Good news for furniture design is that the new venture between Conran & Associates and mass-market manufacturer Christie-Tyler (DW 5 December 2002) is proving a big hit with high street retailers.
Among those showing keen interest when the Content by Conran range was launched at the Birmingham Furniture Fair this week were Selfridges boss Vittorio Radice, soon to head up the homewares side of Marks & Spencer, and another major department store group. If, as expected, a series of deals follows, the 70-strong product range will soon be available to British consumers, offering good design and quality craftsmanship at affordable prices.
Content by Conran is not an earth-shattering collection of the sort you might expect from the avant-garde element at international furniture showcases such as Milan’s spring furniture extravaganza and last week’s fair in Cologne, to be reviewed next week. It is not intended as such. But its elegant, roomy furniture and tasteful textiles offer customers a design choice to a market flooded with traditional ‘looks’ the British furniture industry is loathe to change.
The Conran range stood out at the Birmingham show amid a sea of reproduction dark wood cabinet-making and squashy sofas upholstered with porridge-coloured weave, brocade or leather. It offered a welcome oasis to anyone with an interest in design and simplicity.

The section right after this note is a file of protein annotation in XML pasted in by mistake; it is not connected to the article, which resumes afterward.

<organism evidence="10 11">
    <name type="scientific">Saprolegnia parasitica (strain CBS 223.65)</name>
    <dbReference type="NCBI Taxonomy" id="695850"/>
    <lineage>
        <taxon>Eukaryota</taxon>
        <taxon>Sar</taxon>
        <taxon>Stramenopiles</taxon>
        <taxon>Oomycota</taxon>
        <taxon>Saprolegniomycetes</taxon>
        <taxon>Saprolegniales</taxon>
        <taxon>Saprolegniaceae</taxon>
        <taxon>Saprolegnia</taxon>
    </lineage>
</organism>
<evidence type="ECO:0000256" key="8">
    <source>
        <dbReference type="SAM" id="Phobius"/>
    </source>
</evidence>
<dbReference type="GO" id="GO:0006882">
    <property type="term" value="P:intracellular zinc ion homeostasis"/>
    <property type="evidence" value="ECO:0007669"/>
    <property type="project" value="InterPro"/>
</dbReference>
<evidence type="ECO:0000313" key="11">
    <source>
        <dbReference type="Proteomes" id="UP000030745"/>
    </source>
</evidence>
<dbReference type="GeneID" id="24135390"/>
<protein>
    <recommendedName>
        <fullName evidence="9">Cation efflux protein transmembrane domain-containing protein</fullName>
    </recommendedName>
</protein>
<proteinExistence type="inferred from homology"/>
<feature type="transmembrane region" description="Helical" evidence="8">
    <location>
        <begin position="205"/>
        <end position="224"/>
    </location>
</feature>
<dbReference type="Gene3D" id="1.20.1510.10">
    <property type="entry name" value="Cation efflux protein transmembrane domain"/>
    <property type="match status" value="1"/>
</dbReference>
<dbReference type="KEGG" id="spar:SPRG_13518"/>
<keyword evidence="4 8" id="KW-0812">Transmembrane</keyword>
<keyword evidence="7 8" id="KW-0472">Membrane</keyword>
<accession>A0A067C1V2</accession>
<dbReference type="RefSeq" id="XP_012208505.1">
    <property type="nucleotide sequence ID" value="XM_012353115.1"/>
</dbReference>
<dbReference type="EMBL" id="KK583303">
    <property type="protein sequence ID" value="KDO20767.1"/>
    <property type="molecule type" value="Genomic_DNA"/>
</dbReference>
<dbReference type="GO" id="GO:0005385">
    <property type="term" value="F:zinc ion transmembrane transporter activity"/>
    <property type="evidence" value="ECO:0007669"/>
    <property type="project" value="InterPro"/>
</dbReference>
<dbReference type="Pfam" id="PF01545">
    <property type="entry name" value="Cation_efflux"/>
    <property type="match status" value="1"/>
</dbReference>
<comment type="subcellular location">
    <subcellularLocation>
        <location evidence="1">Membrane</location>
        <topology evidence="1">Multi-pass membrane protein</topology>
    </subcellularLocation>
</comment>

The key to its apparent success is two-fold. On the one hand, it is the product of a shared vision. It was born, over only nine months from concept to completion, of the coming together of two entrepreneurs who are both committed to quality – Terence Conran and Christie-Tyler chief executive James Benfield. On the other, it is right for its market. Conran has an intuitive insight into the retail market, honed over many years in the business, while as head of the UK’s biggest furniture manufacturer, Benfield is well positioned to perceive the gap in the mass market, a step up from the flat-pack approach that the likes of Ikea have to offer.
Underpinning it all is good design, and that is where Content by Conran could benefit new generations of British designers. The range is not as innovative as the Habitat collections, which marked Conran’s first big high street venture almost 40 years ago. Nor is it as niche as most Conran Shop offerings. But it potentially opens up a new customer base for design, and where one traditional manufacturer leads, others might follow.
The UK is a growing market for well designed furniture and domestic accessories, but, Habitat apart, the best has generally only been available at premium prices and from overseas suppliers. Content by Conran and its successors could change all that.